By Sherry L. Granader.
The American Heartworm Society (AHS) defines heartworm disease as “a serious and potentially fatal condition caused by parasitic worms living in the arteries of the lungs and occasionally in the right side of the heart of dogs, cats and other species of mammal.”
While the cause of heartworm disease is simple (mosquito bites), the cure is difficult and costly. Dogs are more susceptible (100%) to becoming infected compared to cats where 61% to 90% will actually become infected.
According to Sheldon Rubin, 2007-2010 president of the AHS, all 50 states now have reports of heartworm disease. (Heartworm disease was once unheard of in Oregon, California and Arizona.)
Bad News/Good News
- Heartworm disease actually takes around 7 months to mature into adult heartworms.
- Adult worms can grow up to 12 inches, can live 5-7 years and reproduce as many as 250 worms in the host animal!
- It’s much more complex and difficult to diagnosis heartworm disease in cats than dogs.
- Animals cannot spread heartworm to each other or humans.
Preventing Heartworm in the First Place
Preventing heartworm in your pet is really easy and can be done by:
- Monthly pills;
- Monthly topical applied to the skin; or
- A six-month injectable.
Depending on your dog’s weight, a year’s supply of heartworm prevention will cost $35 – $80 according to pets.webmed.com.
Symptoms of Heartworm
One of the greatest dangers of heartworm is that, initially, there are no symptoms (remember, it takes 7 months for the worms to mature from the initial bite/infection.) By time there are symptoms, like a cough, the worms have already crowded into the heart and lungs. As the disease progresses, dogs can actually pass out from the loss of blood to their brain, begin to retain dangerous fluids, become lethargic and lose weight. If left untreated, most dogs will die.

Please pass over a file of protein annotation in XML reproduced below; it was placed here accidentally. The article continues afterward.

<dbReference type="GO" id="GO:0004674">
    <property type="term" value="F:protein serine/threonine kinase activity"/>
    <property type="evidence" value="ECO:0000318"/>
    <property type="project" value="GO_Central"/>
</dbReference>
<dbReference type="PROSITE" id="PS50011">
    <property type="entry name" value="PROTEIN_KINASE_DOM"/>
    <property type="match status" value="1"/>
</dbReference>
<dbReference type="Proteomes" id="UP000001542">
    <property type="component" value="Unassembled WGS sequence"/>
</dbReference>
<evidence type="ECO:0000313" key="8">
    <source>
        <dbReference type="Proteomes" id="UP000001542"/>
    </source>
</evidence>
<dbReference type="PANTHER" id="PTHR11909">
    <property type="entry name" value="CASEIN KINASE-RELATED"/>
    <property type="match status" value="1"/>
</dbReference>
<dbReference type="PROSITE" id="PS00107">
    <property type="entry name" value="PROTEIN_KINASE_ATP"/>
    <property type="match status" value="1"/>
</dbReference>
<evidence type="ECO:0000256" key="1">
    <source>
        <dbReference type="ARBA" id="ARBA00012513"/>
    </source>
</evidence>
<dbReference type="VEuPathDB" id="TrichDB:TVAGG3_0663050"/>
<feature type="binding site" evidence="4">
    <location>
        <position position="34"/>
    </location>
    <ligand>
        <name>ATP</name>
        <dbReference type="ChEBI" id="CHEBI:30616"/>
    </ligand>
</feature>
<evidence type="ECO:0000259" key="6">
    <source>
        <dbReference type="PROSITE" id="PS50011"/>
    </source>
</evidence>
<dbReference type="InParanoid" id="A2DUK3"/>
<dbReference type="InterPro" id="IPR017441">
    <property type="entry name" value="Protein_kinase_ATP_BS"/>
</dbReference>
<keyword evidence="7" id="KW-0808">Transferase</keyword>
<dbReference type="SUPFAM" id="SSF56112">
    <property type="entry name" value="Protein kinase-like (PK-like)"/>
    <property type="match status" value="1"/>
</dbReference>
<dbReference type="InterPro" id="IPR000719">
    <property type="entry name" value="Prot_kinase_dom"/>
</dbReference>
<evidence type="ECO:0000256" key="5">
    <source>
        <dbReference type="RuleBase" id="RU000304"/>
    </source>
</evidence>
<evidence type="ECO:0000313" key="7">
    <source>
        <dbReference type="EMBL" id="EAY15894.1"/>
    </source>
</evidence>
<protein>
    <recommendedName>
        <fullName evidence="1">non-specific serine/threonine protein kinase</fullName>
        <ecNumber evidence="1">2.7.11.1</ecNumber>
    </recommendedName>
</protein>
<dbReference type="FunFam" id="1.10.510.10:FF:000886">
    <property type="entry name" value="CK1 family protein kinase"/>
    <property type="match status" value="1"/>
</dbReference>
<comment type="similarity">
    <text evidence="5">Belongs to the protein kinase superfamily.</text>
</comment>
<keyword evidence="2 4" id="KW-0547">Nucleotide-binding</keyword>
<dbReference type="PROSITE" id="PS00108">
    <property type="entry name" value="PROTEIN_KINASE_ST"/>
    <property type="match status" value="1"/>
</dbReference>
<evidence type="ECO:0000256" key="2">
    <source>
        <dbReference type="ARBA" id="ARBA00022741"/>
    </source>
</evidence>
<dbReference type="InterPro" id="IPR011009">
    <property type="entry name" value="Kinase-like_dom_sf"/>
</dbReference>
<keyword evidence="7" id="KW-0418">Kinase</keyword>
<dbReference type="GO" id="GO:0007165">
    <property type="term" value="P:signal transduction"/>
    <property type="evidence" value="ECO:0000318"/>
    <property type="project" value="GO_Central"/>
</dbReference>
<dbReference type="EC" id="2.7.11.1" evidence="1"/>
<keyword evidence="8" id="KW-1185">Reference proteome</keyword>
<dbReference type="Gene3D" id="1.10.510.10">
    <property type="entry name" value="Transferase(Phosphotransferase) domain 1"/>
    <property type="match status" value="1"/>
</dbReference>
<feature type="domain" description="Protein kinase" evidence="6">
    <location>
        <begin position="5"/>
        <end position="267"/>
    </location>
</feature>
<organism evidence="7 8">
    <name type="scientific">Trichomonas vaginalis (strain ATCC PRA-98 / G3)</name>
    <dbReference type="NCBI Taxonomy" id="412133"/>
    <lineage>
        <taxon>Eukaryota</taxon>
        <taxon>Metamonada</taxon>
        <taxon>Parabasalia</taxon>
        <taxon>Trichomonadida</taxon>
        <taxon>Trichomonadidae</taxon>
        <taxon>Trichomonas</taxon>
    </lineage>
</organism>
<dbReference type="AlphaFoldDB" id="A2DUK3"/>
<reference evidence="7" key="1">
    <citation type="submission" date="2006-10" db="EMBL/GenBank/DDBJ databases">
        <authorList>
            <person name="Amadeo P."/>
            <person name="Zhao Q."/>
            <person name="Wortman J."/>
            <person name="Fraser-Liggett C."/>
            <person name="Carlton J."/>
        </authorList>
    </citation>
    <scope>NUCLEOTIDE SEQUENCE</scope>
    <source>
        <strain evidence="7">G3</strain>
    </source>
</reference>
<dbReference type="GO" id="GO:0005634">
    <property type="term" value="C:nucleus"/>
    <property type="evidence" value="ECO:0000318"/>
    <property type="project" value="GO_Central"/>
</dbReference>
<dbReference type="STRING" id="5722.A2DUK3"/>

Again, prevention more than outweighs the cure.
Curing Heartworm Disease
Unfortunately, with the lack of early symptoms, by the time dogs are diagnosed with heartworm disease, it is usually well-developed and will require two to three injections of an arsenic-based product (called Immiticide) to kill the adult worms in the blood vessels of the heart. While the treatment alone can be done for as little as $300 in some areas, the AHS says the safest – and most effective – way to treat heartworms completely includes extensive pre-treatment prep work including X-rays, blood work and tests to properly diagnose the severity and length of treatment.
Another difficult part of the treatment – during the months of treatment and then for several months after the treatment has ended – is keeping your dog quiet and not allowing them to even exercise. As the worms begin to die from the treatment, they break up into pieces that can become lodged in the pulmonary vessels and cause death.
Never use preventative in your pet without first testing for the presence of heartworm disease. Doing so could eventually kill your dog because the adult worms can still wreak havoc on your dog’s heart and lungs, even though the preventative may kill off younger worms.
Treatment of heartworm disease in cats poses a high risk of complications, and there is no approved treatment at this time according to the AHS.
So keep your pets healthy and safe from the potentially deadly heartworm disease by giving them year-round prevention!
Reviewed and approved by Dr. David L. Roberts, DVM
Photo: Courtesy of Courtney Nash via Flickr (CC by 2.0)